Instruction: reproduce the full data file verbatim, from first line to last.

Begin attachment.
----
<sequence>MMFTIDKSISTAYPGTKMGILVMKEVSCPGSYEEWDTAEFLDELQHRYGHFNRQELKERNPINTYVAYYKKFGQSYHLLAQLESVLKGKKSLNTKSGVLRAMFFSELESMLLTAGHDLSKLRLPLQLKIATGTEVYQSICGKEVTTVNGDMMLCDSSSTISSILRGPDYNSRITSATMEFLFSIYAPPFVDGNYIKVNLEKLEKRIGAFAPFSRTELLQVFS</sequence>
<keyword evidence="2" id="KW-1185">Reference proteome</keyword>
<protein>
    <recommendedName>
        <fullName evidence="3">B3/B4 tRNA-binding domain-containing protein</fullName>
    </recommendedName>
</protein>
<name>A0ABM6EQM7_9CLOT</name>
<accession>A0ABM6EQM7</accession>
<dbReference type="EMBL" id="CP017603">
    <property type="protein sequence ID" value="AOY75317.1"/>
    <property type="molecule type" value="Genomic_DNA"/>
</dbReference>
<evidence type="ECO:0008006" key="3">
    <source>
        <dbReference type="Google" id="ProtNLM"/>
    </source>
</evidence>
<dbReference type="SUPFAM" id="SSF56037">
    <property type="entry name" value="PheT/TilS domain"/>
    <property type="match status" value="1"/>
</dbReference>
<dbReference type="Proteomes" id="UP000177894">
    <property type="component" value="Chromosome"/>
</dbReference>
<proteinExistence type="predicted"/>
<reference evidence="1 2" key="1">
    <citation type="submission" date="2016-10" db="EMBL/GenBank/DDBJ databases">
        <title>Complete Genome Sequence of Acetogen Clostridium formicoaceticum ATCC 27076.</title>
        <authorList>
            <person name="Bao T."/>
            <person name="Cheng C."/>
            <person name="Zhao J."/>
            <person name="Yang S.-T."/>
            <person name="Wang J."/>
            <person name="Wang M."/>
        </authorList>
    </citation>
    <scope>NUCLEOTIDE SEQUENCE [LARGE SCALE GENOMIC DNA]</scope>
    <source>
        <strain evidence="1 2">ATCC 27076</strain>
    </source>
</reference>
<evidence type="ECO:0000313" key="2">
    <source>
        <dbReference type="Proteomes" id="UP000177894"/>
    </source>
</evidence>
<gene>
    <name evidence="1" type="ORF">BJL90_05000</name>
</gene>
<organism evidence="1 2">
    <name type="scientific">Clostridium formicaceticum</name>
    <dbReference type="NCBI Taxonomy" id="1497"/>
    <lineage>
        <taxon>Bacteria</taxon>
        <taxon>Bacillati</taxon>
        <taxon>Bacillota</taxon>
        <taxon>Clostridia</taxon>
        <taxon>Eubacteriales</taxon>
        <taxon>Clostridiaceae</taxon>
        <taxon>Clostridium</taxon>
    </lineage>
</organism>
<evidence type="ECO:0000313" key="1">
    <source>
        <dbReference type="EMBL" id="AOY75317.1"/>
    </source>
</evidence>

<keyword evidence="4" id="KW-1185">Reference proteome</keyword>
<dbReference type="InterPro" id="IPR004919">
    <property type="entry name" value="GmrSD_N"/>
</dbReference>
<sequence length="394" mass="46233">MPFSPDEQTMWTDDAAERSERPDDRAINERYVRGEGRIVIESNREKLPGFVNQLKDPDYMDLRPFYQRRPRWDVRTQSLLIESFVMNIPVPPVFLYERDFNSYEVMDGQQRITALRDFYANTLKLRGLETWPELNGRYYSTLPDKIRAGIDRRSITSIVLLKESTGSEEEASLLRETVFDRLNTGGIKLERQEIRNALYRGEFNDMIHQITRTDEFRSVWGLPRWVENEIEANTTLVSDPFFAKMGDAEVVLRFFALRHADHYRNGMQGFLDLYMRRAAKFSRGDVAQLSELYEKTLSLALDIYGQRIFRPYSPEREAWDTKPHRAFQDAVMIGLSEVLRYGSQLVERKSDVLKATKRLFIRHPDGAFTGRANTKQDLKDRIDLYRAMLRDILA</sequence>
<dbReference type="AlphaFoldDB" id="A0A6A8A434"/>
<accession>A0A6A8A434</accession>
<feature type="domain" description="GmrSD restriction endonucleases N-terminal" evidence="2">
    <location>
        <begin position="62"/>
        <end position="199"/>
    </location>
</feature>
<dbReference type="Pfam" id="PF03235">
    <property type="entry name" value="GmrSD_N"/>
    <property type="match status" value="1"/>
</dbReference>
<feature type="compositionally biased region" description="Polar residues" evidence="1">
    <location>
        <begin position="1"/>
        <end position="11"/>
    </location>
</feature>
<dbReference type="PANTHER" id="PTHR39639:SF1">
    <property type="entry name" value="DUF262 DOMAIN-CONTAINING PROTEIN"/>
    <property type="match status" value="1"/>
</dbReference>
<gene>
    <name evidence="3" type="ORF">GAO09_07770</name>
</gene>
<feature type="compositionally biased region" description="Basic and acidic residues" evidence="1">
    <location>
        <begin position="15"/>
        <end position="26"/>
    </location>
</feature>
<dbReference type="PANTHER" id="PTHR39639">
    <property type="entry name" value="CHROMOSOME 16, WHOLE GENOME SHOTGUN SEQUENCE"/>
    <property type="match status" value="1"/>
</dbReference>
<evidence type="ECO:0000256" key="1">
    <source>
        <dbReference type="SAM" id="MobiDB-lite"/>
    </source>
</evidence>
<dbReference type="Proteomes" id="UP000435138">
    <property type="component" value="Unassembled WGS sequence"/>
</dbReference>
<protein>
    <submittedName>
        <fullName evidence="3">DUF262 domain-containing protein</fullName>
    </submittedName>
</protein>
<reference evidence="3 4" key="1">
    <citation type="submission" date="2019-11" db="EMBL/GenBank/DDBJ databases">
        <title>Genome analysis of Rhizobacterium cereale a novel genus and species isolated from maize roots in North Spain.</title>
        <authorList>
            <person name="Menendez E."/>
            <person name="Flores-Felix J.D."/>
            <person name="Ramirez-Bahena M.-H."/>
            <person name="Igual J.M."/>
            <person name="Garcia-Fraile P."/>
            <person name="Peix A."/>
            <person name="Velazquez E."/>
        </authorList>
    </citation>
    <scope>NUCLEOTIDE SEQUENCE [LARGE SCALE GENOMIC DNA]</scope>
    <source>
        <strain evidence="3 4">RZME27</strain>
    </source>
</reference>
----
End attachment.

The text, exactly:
<sequence>MMFTIDKSISTAYPGTKMGILVMKEVSCPGSYEEWDTAEFLDELQHRYGHFNRQELKERNPINTYVAYYKKFGQSYHLLAQLESVLKGKKSLNTKSGVLRAMFFSELESMLLTAGHDLSKLRLPLQLKIATGTEVYQSICGKEVTTVNGDMMLCDSSSTISSILRGPDYNSRITSATMEFLFSIYAPPFVDGNYIKVNLEKLEKRIGAFAPFSRTELLQVFS</sequence>
<keyword evidence="2" id="KW-1185">Reference proteome</keyword>
<protein>
    <recommendedName>
        <fullName evidence="3">B3/B4 tRNA-binding domain-containing protein</fullName>
    </recommendedName>
</protein>
<name>A0ABM6EQM7_9CLOT</name>
<accession>A0ABM6EQM7</accession>
<dbReference type="EMBL" id="CP017603">
    <property type="protein sequence ID" value="AOY75317.1"/>
    <property type="molecule type" value="Genomic_DNA"/>
</dbReference>
<evidence type="ECO:0008006" key="3">
    <source>
        <dbReference type="Google" id="ProtNLM"/>
    </source>
</evidence>
<dbReference type="SUPFAM" id="SSF56037">
    <property type="entry name" value="PheT/TilS domain"/>
    <property type="match status" value="1"/>
</dbReference>
<dbReference type="Proteomes" id="UP000177894">
    <property type="component" value="Chromosome"/>
</dbReference>
<proteinExistence type="predicted"/>
<reference evidence="1 2" key="1">
    <citation type="submission" date="2016-10" db="EMBL/GenBank/DDBJ databases">
        <title>Complete Genome Sequence of Acetogen Clostridium formicoaceticum ATCC 27076.</title>
        <authorList>
            <person name="Bao T."/>
            <person name="Cheng C."/>
            <person name="Zhao J."/>
            <person name="Yang S.-T."/>
            <person name="Wang J."/>
            <person name="Wang M."/>
        </authorList>
    </citation>
    <scope>NUCLEOTIDE SEQUENCE [LARGE SCALE GENOMIC DNA]</scope>
    <source>
        <strain evidence="1 2">ATCC 27076</strain>
    </source>
</reference>
<evidence type="ECO:0000313" key="2">
    <source>
        <dbReference type="Proteomes" id="UP000177894"/>
    </source>
</evidence>
<gene>
    <name evidence="1" type="ORF">BJL90_05000</name>
</gene>
<organism evidence="1 2">
    <name type="scientific">Clostridium formicaceticum</name>
    <dbReference type="NCBI Taxonomy" id="1497"/>
    <lineage>
        <taxon>Bacteria</taxon>
        <taxon>Bacillati</taxon>
        <taxon>Bacillota</taxon>
        <taxon>Clostridia</taxon>
        <taxon>Eubacteriales</taxon>
        <taxon>Clostridiaceae</taxon>
        <taxon>Clostridium</taxon>
    </lineage>
</organism>
<evidence type="ECO:0000313" key="1">
    <source>
        <dbReference type="EMBL" id="AOY75317.1"/>
    </source>
</evidence>

<keyword evidence="4" id="KW-1185">Reference proteome</keyword>
<dbReference type="InterPro" id="IPR004919">
    <property type="entry name" value="GmrSD_N"/>
</dbReference>
<sequence length="394" mass="46233">MPFSPDEQTMWTDDAAERSERPDDRAINERYVRGEGRIVIESNREKLPGFVNQLKDPDYMDLRPFYQRRPRWDVRTQSLLIESFVMNIPVPPVFLYERDFNSYEVMDGQQRITALRDFYANTLKLRGLETWPELNGRYYSTLPDKIRAGIDRRSITSIVLLKESTGSEEEASLLRETVFDRLNTGGIKLERQEIRNALYRGEFNDMIHQITRTDEFRSVWGLPRWVENEIEANTTLVSDPFFAKMGDAEVVLRFFALRHADHYRNGMQGFLDLYMRRAAKFSRGDVAQLSELYEKTLSLALDIYGQRIFRPYSPEREAWDTKPHRAFQDAVMIGLSEVLRYGSQLVERKSDVLKATKRLFIRHPDGAFTGRANTKQDLKDRIDLYRAMLRDILA</sequence>
<dbReference type="AlphaFoldDB" id="A0A6A8A434"/>
<accession>A0A6A8A434</accession>
<feature type="domain" description="GmrSD restriction endonucleases N-terminal" evidence="2">
    <location>
        <begin position="62"/>
        <end position="199"/>
    </location>
</feature>
<dbReference type="Pfam" id="PF03235">
    <property type="entry name" value="GmrSD_N"/>
    <property type="match status" value="1"/>
</dbReference>
<feature type="compositionally biased region" description="Polar residues" evidence="1">
    <location>
        <begin position="1"/>
        <end position="11"/>
    </location>
</feature>
<dbReference type="PANTHER" id="PTHR39639:SF1">
    <property type="entry name" value="DUF262 DOMAIN-CONTAINING PROTEIN"/>
    <property type="match status" value="1"/>
</dbReference>
<gene>
    <name evidence="3" type="ORF">GAO09_07770</name>
</gene>
<feature type="compositionally biased region" description="Basic and acidic residues" evidence="1">
    <location>
        <begin position="15"/>
        <end position="26"/>
    </location>
</feature>
<dbReference type="PANTHER" id="PTHR39639">
    <property type="entry name" value="CHROMOSOME 16, WHOLE GENOME SHOTGUN SEQUENCE"/>
    <property type="match status" value="1"/>
</dbReference>
<evidence type="ECO:0000256" key="1">
    <source>
        <dbReference type="SAM" id="MobiDB-lite"/>
    </source>
</evidence>
<dbReference type="Proteomes" id="UP000435138">
    <property type="component" value="Unassembled WGS sequence"/>
</dbReference>
<protein>
    <submittedName>
        <fullName evidence="3">DUF262 domain-containing protein</fullName>
    </submittedName>
</protein>
<reference evidence="3 4" key="1">
    <citation type="submission" date="2019-11" db="EMBL/GenBank/DDBJ databases">
        <title>Genome analysis of Rhizobacterium cereale a novel genus and species isolated from maize roots in North Spain.</title>
        <authorList>
            <person name="Menendez E."/>
            <person name="Flores-Felix J.D."/>
            <person name="Ramirez-Bahena M.-H."/>
            <person name="Igual J.M."/>
            <person name="Garcia-Fraile P."/>
            <person name="Peix A."/>
            <person name="Velazquez E."/>
        </authorList>
    </citation>
    <scope>NUCLEOTIDE SEQUENCE [LARGE SCALE GENOMIC DNA]</scope>
    <source>
        <strain evidence="3 4">RZME27</strain>
    </source>
</reference>